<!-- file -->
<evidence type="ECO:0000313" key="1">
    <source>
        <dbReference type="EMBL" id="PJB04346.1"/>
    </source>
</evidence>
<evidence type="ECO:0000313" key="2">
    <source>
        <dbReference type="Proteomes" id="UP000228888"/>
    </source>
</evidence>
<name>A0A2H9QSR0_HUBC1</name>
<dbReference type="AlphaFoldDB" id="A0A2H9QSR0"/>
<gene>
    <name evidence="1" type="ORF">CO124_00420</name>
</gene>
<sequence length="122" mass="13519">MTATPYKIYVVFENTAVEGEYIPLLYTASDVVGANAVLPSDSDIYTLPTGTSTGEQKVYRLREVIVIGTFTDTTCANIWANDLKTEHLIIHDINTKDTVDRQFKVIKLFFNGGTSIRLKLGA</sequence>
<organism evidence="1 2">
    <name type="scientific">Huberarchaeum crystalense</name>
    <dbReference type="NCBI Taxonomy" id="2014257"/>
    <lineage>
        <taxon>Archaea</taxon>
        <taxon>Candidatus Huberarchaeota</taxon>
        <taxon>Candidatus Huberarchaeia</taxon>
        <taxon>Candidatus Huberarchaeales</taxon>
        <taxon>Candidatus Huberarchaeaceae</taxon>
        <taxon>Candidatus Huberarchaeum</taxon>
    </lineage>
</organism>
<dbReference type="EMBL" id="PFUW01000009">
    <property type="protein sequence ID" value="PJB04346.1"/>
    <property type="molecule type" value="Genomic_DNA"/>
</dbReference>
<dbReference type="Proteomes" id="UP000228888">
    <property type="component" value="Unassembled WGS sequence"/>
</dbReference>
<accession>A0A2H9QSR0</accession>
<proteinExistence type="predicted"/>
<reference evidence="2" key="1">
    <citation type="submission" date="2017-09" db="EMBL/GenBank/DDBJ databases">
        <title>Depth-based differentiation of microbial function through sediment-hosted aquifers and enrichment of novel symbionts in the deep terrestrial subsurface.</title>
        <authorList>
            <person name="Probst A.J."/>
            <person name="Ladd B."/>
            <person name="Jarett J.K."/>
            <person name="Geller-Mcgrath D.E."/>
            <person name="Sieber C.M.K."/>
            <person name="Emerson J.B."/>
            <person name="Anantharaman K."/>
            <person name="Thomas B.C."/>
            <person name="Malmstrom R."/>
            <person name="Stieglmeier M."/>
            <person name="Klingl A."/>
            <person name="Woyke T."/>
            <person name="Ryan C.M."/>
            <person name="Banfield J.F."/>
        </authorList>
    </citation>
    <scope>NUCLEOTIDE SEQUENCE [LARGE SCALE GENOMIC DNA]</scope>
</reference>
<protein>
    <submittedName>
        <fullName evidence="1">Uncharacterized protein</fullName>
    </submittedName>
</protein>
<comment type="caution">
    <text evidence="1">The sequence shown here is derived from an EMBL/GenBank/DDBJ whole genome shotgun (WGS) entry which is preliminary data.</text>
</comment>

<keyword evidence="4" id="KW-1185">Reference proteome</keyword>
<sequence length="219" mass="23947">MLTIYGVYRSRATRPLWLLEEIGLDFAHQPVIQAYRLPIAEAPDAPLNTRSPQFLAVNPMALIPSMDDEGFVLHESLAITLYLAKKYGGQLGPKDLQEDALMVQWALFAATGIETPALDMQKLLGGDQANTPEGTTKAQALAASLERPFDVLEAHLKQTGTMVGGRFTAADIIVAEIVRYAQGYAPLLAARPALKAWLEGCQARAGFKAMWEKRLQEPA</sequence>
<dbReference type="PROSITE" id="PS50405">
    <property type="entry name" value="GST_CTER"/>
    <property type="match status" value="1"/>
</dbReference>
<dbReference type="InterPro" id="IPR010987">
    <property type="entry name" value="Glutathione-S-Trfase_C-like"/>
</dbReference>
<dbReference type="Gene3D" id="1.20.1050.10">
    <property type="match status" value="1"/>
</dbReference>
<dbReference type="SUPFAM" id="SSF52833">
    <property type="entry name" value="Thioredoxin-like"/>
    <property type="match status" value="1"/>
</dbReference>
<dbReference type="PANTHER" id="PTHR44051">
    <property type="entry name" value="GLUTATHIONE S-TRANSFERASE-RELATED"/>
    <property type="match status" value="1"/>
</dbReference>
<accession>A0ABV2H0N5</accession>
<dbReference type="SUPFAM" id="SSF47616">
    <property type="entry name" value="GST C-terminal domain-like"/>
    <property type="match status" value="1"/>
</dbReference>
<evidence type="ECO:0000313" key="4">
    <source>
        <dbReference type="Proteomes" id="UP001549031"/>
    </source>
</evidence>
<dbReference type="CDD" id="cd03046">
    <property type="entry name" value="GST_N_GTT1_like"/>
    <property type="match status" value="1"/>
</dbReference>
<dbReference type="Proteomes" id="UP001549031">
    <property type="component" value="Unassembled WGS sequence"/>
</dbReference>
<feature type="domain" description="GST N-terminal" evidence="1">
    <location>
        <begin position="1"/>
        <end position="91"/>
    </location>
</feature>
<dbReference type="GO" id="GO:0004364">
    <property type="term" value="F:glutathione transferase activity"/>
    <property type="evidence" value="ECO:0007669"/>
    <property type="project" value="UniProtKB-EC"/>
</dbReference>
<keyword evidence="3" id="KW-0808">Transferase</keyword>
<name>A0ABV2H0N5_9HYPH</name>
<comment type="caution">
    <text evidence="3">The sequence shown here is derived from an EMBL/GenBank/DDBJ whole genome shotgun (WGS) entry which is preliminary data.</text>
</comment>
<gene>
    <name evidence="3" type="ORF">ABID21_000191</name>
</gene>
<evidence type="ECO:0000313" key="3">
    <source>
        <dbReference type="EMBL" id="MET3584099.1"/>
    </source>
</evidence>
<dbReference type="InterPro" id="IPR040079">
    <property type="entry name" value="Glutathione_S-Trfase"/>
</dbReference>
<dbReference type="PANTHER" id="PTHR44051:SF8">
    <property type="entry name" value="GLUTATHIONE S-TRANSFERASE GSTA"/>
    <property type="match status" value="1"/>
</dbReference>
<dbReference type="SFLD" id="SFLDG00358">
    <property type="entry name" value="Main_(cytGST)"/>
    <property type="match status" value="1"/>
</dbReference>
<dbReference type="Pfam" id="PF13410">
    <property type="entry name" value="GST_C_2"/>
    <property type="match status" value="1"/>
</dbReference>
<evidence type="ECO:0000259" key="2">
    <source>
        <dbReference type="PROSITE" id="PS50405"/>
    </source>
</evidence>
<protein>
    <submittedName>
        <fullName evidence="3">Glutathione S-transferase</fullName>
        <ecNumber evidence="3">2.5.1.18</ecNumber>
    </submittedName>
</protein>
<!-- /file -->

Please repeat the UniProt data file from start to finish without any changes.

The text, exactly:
<evidence type="ECO:0000313" key="1">
    <source>
        <dbReference type="EMBL" id="PJB04346.1"/>
    </source>
</evidence>
<evidence type="ECO:0000313" key="2">
    <source>
        <dbReference type="Proteomes" id="UP000228888"/>
    </source>
</evidence>
<name>A0A2H9QSR0_HUBC1</name>
<dbReference type="AlphaFoldDB" id="A0A2H9QSR0"/>
<gene>
    <name evidence="1" type="ORF">CO124_00420</name>
</gene>
<sequence length="122" mass="13519">MTATPYKIYVVFENTAVEGEYIPLLYTASDVVGANAVLPSDSDIYTLPTGTSTGEQKVYRLREVIVIGTFTDTTCANIWANDLKTEHLIIHDINTKDTVDRQFKVIKLFFNGGTSIRLKLGA</sequence>
<organism evidence="1 2">
    <name type="scientific">Huberarchaeum crystalense</name>
    <dbReference type="NCBI Taxonomy" id="2014257"/>
    <lineage>
        <taxon>Archaea</taxon>
        <taxon>Candidatus Huberarchaeota</taxon>
        <taxon>Candidatus Huberarchaeia</taxon>
        <taxon>Candidatus Huberarchaeales</taxon>
        <taxon>Candidatus Huberarchaeaceae</taxon>
        <taxon>Candidatus Huberarchaeum</taxon>
    </lineage>
</organism>
<dbReference type="EMBL" id="PFUW01000009">
    <property type="protein sequence ID" value="PJB04346.1"/>
    <property type="molecule type" value="Genomic_DNA"/>
</dbReference>
<dbReference type="Proteomes" id="UP000228888">
    <property type="component" value="Unassembled WGS sequence"/>
</dbReference>
<accession>A0A2H9QSR0</accession>
<proteinExistence type="predicted"/>
<reference evidence="2" key="1">
    <citation type="submission" date="2017-09" db="EMBL/GenBank/DDBJ databases">
        <title>Depth-based differentiation of microbial function through sediment-hosted aquifers and enrichment of novel symbionts in the deep terrestrial subsurface.</title>
        <authorList>
            <person name="Probst A.J."/>
            <person name="Ladd B."/>
            <person name="Jarett J.K."/>
            <person name="Geller-Mcgrath D.E."/>
            <person name="Sieber C.M.K."/>
            <person name="Emerson J.B."/>
            <person name="Anantharaman K."/>
            <person name="Thomas B.C."/>
            <person name="Malmstrom R."/>
            <person name="Stieglmeier M."/>
            <person name="Klingl A."/>
            <person name="Woyke T."/>
            <person name="Ryan C.M."/>
            <person name="Banfield J.F."/>
        </authorList>
    </citation>
    <scope>NUCLEOTIDE SEQUENCE [LARGE SCALE GENOMIC DNA]</scope>
</reference>
<protein>
    <submittedName>
        <fullName evidence="1">Uncharacterized protein</fullName>
    </submittedName>
</protein>
<comment type="caution">
    <text evidence="1">The sequence shown here is derived from an EMBL/GenBank/DDBJ whole genome shotgun (WGS) entry which is preliminary data.</text>
</comment>

<keyword evidence="4" id="KW-1185">Reference proteome</keyword>
<sequence length="219" mass="23947">MLTIYGVYRSRATRPLWLLEEIGLDFAHQPVIQAYRLPIAEAPDAPLNTRSPQFLAVNPMALIPSMDDEGFVLHESLAITLYLAKKYGGQLGPKDLQEDALMVQWALFAATGIETPALDMQKLLGGDQANTPEGTTKAQALAASLERPFDVLEAHLKQTGTMVGGRFTAADIIVAEIVRYAQGYAPLLAARPALKAWLEGCQARAGFKAMWEKRLQEPA</sequence>
<dbReference type="PROSITE" id="PS50405">
    <property type="entry name" value="GST_CTER"/>
    <property type="match status" value="1"/>
</dbReference>
<dbReference type="InterPro" id="IPR010987">
    <property type="entry name" value="Glutathione-S-Trfase_C-like"/>
</dbReference>
<dbReference type="Gene3D" id="1.20.1050.10">
    <property type="match status" value="1"/>
</dbReference>
<dbReference type="SUPFAM" id="SSF52833">
    <property type="entry name" value="Thioredoxin-like"/>
    <property type="match status" value="1"/>
</dbReference>
<dbReference type="PANTHER" id="PTHR44051">
    <property type="entry name" value="GLUTATHIONE S-TRANSFERASE-RELATED"/>
    <property type="match status" value="1"/>
</dbReference>
<accession>A0ABV2H0N5</accession>
<dbReference type="SUPFAM" id="SSF47616">
    <property type="entry name" value="GST C-terminal domain-like"/>
    <property type="match status" value="1"/>
</dbReference>
<evidence type="ECO:0000313" key="4">
    <source>
        <dbReference type="Proteomes" id="UP001549031"/>
    </source>
</evidence>
<dbReference type="CDD" id="cd03046">
    <property type="entry name" value="GST_N_GTT1_like"/>
    <property type="match status" value="1"/>
</dbReference>
<dbReference type="Proteomes" id="UP001549031">
    <property type="component" value="Unassembled WGS sequence"/>
</dbReference>
<feature type="domain" description="GST N-terminal" evidence="1">
    <location>
        <begin position="1"/>
        <end position="91"/>
    </location>
</feature>
<dbReference type="GO" id="GO:0004364">
    <property type="term" value="F:glutathione transferase activity"/>
    <property type="evidence" value="ECO:0007669"/>
    <property type="project" value="UniProtKB-EC"/>
</dbReference>
<keyword evidence="3" id="KW-0808">Transferase</keyword>
<name>A0ABV2H0N5_9HYPH</name>
<comment type="caution">
    <text evidence="3">The sequence shown here is derived from an EMBL/GenBank/DDBJ whole genome shotgun (WGS) entry which is preliminary data.</text>
</comment>
<gene>
    <name evidence="3" type="ORF">ABID21_000191</name>
</gene>
<evidence type="ECO:0000313" key="3">
    <source>
        <dbReference type="EMBL" id="MET3584099.1"/>
    </source>
</evidence>
<dbReference type="InterPro" id="IPR040079">
    <property type="entry name" value="Glutathione_S-Trfase"/>
</dbReference>
<dbReference type="PANTHER" id="PTHR44051:SF8">
    <property type="entry name" value="GLUTATHIONE S-TRANSFERASE GSTA"/>
    <property type="match status" value="1"/>
</dbReference>
<dbReference type="SFLD" id="SFLDG00358">
    <property type="entry name" value="Main_(cytGST)"/>
    <property type="match status" value="1"/>
</dbReference>
<dbReference type="Pfam" id="PF13410">
    <property type="entry name" value="GST_C_2"/>
    <property type="match status" value="1"/>
</dbReference>
<evidence type="ECO:0000259" key="2">
    <source>
        <dbReference type="PROSITE" id="PS50405"/>
    </source>
</evidence>
<protein>
    <submittedName>
        <fullName evidence="3">Glutathione S-transferase</fullName>
        <ecNumber evidence="3">2.5.1.18</ecNumber>
    </submittedName>
</protein>